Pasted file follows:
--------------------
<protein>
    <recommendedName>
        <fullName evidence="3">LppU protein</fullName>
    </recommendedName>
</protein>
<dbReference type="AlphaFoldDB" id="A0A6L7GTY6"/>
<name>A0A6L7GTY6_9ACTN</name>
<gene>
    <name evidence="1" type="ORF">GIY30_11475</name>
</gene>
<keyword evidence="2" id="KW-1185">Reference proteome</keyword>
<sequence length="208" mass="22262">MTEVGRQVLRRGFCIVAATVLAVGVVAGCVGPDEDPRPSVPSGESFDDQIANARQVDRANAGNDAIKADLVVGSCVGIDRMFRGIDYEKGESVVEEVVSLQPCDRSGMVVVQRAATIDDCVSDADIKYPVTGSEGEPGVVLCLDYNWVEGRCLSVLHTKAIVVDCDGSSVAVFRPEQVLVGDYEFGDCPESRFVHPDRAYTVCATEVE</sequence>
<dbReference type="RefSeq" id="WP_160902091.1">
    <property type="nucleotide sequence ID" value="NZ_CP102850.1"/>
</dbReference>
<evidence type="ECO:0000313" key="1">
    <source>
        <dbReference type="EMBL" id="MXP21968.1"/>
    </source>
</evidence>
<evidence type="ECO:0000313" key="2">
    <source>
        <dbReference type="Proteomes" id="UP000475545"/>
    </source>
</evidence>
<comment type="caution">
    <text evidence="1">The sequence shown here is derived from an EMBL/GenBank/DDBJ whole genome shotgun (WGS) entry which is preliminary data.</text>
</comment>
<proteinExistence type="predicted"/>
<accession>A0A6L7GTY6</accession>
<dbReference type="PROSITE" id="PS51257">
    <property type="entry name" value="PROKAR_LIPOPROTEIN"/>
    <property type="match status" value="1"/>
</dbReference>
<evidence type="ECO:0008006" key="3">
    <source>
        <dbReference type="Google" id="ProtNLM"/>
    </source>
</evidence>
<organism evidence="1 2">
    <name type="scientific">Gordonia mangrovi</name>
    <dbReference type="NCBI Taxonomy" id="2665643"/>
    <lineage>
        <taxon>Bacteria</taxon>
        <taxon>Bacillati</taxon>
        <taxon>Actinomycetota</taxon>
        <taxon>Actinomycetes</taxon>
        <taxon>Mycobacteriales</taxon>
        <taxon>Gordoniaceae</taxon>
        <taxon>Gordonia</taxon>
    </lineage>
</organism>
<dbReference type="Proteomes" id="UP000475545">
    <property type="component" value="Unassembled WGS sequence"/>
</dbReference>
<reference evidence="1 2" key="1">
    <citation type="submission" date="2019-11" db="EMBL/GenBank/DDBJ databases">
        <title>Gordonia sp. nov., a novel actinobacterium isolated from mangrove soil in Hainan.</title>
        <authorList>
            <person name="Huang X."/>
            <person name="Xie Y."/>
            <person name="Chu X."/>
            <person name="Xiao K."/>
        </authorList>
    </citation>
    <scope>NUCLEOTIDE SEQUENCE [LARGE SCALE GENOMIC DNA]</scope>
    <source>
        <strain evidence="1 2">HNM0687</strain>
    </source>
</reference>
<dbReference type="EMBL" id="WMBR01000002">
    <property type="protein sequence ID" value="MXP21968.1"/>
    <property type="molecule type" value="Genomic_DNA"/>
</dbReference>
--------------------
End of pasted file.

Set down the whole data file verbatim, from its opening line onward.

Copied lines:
<protein>
    <recommendedName>
        <fullName evidence="3">LppU protein</fullName>
    </recommendedName>
</protein>
<dbReference type="AlphaFoldDB" id="A0A6L7GTY6"/>
<name>A0A6L7GTY6_9ACTN</name>
<gene>
    <name evidence="1" type="ORF">GIY30_11475</name>
</gene>
<keyword evidence="2" id="KW-1185">Reference proteome</keyword>
<sequence length="208" mass="22262">MTEVGRQVLRRGFCIVAATVLAVGVVAGCVGPDEDPRPSVPSGESFDDQIANARQVDRANAGNDAIKADLVVGSCVGIDRMFRGIDYEKGESVVEEVVSLQPCDRSGMVVVQRAATIDDCVSDADIKYPVTGSEGEPGVVLCLDYNWVEGRCLSVLHTKAIVVDCDGSSVAVFRPEQVLVGDYEFGDCPESRFVHPDRAYTVCATEVE</sequence>
<dbReference type="RefSeq" id="WP_160902091.1">
    <property type="nucleotide sequence ID" value="NZ_CP102850.1"/>
</dbReference>
<evidence type="ECO:0000313" key="1">
    <source>
        <dbReference type="EMBL" id="MXP21968.1"/>
    </source>
</evidence>
<evidence type="ECO:0000313" key="2">
    <source>
        <dbReference type="Proteomes" id="UP000475545"/>
    </source>
</evidence>
<comment type="caution">
    <text evidence="1">The sequence shown here is derived from an EMBL/GenBank/DDBJ whole genome shotgun (WGS) entry which is preliminary data.</text>
</comment>
<proteinExistence type="predicted"/>
<accession>A0A6L7GTY6</accession>
<dbReference type="PROSITE" id="PS51257">
    <property type="entry name" value="PROKAR_LIPOPROTEIN"/>
    <property type="match status" value="1"/>
</dbReference>
<evidence type="ECO:0008006" key="3">
    <source>
        <dbReference type="Google" id="ProtNLM"/>
    </source>
</evidence>
<organism evidence="1 2">
    <name type="scientific">Gordonia mangrovi</name>
    <dbReference type="NCBI Taxonomy" id="2665643"/>
    <lineage>
        <taxon>Bacteria</taxon>
        <taxon>Bacillati</taxon>
        <taxon>Actinomycetota</taxon>
        <taxon>Actinomycetes</taxon>
        <taxon>Mycobacteriales</taxon>
        <taxon>Gordoniaceae</taxon>
        <taxon>Gordonia</taxon>
    </lineage>
</organism>
<dbReference type="Proteomes" id="UP000475545">
    <property type="component" value="Unassembled WGS sequence"/>
</dbReference>
<reference evidence="1 2" key="1">
    <citation type="submission" date="2019-11" db="EMBL/GenBank/DDBJ databases">
        <title>Gordonia sp. nov., a novel actinobacterium isolated from mangrove soil in Hainan.</title>
        <authorList>
            <person name="Huang X."/>
            <person name="Xie Y."/>
            <person name="Chu X."/>
            <person name="Xiao K."/>
        </authorList>
    </citation>
    <scope>NUCLEOTIDE SEQUENCE [LARGE SCALE GENOMIC DNA]</scope>
    <source>
        <strain evidence="1 2">HNM0687</strain>
    </source>
</reference>
<dbReference type="EMBL" id="WMBR01000002">
    <property type="protein sequence ID" value="MXP21968.1"/>
    <property type="molecule type" value="Genomic_DNA"/>
</dbReference>